By Melchett Mike
December 8, 2011
Friday, October 28, 2011. The departure lounge of AeroSvit flight VV238 to Kiev. The atmosphere couldn’t be more different from that of an El Al flight. Rather, there is no atmosphere. It could be pre-Gorby Russia. Pasty-faced Slavs, the odd one with a hint of Semite, kitted out in Allenby’s finest: poor, nondescript t-shirts and denim, and more fake leopard skin and cheap leather than an ’80s Romford hen night.
It is all my own fault and I know it, having opted to save $400 by flying this dodgy Ukrainian airline to Bangkok – for my annual Norwood charity bike ride – via Kiev, rather than direct with El Al. And I have been dreading this moment from the second I finished reading out my Isracard number to my travel agent, Sasi. I even went through a spell of seeking reassurance from the Ukrainian immigrants in our office mailroom: Surely there was no reason to be concerned? AeroSvit is, after all, an international airline? “Hishtagata (have you gone mad)?!” was not, however, the response I had been counting on.
Oddly, though, the thought most distracting me now is not of my decapitated torso lying on any one of the three runways, but how, if one of the planes does go down, my poor mother will be able to grieve with my fellow torsi’s Russian-only-speaking relatives. Having all those North-West London Jews, none more than one or two degrees of separation away, on London-Tel Aviv flights was always a huge source of comfort as I pondered the horrible.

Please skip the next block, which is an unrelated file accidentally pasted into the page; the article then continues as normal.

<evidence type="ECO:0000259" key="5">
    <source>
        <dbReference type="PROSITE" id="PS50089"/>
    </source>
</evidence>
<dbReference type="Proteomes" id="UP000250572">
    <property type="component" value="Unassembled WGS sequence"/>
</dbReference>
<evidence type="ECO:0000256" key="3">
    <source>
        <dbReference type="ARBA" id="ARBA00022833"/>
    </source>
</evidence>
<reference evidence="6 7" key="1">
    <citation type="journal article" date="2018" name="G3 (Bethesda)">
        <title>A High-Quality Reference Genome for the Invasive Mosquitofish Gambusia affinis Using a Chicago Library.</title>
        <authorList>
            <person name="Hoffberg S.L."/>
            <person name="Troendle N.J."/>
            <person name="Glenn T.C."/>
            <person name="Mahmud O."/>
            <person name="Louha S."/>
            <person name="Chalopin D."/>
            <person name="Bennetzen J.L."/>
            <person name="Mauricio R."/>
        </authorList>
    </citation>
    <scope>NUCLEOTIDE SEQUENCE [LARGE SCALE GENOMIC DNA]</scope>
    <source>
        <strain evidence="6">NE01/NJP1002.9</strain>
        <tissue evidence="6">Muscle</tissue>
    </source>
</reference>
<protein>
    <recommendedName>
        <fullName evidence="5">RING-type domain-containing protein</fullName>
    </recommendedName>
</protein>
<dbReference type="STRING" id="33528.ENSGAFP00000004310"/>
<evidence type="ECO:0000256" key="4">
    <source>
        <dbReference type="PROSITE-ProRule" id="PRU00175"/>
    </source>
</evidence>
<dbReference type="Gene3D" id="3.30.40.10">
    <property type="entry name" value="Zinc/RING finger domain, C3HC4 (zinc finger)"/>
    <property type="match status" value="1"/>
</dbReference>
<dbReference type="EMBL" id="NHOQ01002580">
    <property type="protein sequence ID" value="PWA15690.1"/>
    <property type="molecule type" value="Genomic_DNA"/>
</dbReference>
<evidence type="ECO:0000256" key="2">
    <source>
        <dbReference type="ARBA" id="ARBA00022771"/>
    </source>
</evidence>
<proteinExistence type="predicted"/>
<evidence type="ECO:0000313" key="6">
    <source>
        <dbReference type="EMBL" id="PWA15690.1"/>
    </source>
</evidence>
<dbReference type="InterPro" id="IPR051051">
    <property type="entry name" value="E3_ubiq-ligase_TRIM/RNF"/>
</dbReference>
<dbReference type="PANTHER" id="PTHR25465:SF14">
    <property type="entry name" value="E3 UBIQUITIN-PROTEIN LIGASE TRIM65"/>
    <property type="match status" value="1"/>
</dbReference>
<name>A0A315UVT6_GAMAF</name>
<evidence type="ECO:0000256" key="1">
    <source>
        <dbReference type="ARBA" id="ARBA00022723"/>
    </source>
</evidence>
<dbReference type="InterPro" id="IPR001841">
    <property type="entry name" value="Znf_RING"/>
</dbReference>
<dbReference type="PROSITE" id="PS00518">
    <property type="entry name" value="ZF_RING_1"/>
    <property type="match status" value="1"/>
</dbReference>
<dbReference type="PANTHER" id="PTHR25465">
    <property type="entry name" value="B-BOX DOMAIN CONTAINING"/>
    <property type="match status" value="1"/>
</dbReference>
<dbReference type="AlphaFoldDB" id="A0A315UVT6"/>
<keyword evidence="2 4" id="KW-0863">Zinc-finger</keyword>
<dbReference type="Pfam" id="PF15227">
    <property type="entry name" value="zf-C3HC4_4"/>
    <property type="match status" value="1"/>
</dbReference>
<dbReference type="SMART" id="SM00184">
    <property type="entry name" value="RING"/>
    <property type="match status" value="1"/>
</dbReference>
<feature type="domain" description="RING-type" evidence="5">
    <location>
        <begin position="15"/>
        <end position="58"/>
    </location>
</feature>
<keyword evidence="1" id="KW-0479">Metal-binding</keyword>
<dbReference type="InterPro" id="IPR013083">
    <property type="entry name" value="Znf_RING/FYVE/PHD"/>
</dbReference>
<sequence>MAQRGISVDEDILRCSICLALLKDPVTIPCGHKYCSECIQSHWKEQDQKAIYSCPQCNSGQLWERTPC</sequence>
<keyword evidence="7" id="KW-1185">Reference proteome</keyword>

To take my mind off such macabre thoughts, and to give me something to look forward to on my return to the Zionist entity, I look out for my new Sveta. Though, to be truthful, none of the gold gnashers on display really do it for me.
“Inflate se jacket by blowing in se tube. Sank you.”
I recite the Shema. And, for once, with real kavana (intent). To my great relief, however, the three hour flight – like the following three – passes without alarm. Indeed, the complete absence of charedim, together with the only few dozen Israelis, make AeroSvit a considerably less vexing alternative to El Al.
On arrival a full day later (but one before the group from London) at the Imperial Mae Ping Hotel, Chiang Mai, I spend Shabbos morning – there being no shul in the vicinity – in silent contemplation of what I would like to do with either, though preferably both, of the stunning Thai totties adorning the hotel pool. They turn out to be ‘guests’ of some tattooed young Americans who look like they have been given an all-expenses-paid break from I-raq. I am surprised that the girls can still walk.